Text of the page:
A crack police gang unit went undercover in a popular Greenwich Mexican restaurant - which could now lose its licence over allegations of drug dealing punters and violent teenage birthday parties.

The startling revelations have been made in a report on Church Street eateries Desperados and the High Chaparral - essentially run as the same venue and the focus of a string of complaints.

A police report has revealed how High Chaparral was recently part of a police investigation dubbed Operation Agamotto run by the borough's Violent and Organised Crime Unit, targeting known gang members in the town centre. 

Whilst in the restaurant last year, police were sold cocaine by one of the customers, it is claimed.

Licensing officer PC Jason Coombes wrote in his report: "These individuals were known to be frequenting High Chaparral restaurant and were permitted to operate within the venue unchallenged. During the operation, officers were witness to several crimes including assault and drug offences. These were all either in or in the close vicinity of the venue."

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Greenwich police are now calling for the restaurants to have their licences revoked. 

However, Cuneyt Ozborme - one of the two brothers who run the restaurants - told News Shopper he had hired a solicitor to resolve the problem ahead of this month's licensing review and both places would close in June anyway, to be replaced by a branch of American diner chain Buffalo.

Mr Ozborme said: "We're going to change a couple of things and it's all sorted out now."

He said: "The way it's running has changed. It used to be run like a bar but it's now a proper restaurant. We're going to close in June."

And he said of the police allegations: "Say you come to my restaurant and you sell drugs to somebody. How am I supposed to know? If that was a problem they should have arrested me.

"What do you expect? If you're a drug dealer and you come to my restaurant, you're spending money, what am I supposed to do?"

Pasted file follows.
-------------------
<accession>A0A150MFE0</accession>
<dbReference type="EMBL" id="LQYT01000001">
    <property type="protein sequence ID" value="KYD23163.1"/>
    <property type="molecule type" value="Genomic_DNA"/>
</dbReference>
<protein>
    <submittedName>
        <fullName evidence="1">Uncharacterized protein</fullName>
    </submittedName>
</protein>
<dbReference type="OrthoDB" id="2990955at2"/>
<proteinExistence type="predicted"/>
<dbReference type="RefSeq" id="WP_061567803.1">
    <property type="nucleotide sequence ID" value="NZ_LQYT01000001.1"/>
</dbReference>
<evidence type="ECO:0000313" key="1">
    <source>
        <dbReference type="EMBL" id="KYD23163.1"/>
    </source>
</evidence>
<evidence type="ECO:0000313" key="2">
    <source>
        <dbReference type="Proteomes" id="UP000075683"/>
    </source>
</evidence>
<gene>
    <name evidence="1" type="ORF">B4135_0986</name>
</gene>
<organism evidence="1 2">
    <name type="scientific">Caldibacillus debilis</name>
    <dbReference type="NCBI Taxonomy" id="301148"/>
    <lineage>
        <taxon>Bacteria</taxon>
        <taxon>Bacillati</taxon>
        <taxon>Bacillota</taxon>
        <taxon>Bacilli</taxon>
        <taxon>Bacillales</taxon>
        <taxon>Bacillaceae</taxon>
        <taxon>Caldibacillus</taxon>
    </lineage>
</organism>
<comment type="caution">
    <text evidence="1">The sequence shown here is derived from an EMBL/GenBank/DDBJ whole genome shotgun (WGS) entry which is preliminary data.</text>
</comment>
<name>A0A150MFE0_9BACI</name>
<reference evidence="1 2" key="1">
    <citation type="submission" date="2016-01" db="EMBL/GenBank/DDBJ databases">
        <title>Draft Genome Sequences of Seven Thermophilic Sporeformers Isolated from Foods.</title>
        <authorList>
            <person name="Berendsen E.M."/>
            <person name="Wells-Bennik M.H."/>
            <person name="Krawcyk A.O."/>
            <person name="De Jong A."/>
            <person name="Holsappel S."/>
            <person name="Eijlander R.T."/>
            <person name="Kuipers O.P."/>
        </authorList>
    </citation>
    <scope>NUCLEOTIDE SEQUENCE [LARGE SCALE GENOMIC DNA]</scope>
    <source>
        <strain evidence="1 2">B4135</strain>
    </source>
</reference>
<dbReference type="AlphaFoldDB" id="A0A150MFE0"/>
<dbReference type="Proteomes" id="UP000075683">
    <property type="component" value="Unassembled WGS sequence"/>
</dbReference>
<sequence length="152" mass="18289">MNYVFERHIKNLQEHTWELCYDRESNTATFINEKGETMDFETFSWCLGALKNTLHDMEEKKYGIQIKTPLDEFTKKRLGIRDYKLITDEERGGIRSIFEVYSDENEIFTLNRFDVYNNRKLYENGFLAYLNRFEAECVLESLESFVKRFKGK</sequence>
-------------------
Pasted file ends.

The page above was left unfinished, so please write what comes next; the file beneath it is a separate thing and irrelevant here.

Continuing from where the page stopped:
The licensing report also details a range of allegations against both restaurants going back to November 2011 when there was a large fight involving customers and staff.


According to the report, CCTV evidence also showed "one of the owners being aggressive in his manner and having in his possession what appears to be some type of taser or stun gun."

On another evening there were reports that boozed-up teens celebrating a 17th birthday attacked men with their shoes after an incident with a spilt drink, fracturing one victim's cheek.

And violence last May saw a man attacked outside with what appeared to be a champagne bottle. His attacker was allowed to go back in, but the victim was refused entry and simply handed some paper napkins for his injuries, the reports states.

The venues were also prosecuted by Greenwich Council in 2013 after an undercover operation by council officers found drink was acting as a bar by selling booze to people who were not buying food. The brothers were fined £12,708.

PC Coombes wrote: "The incidents that have been highlighted in the review document clearly emphasise that, although they are not numerous, many are either drug related or assaults to the person. Police have also brought to notice a number of other incident that are serious in nature or involve under-age drinkers.

The licensing review, which is supported by the ward's Councillor Maureen O'Mara and Councillor Aidan Smith, takes place on March 16.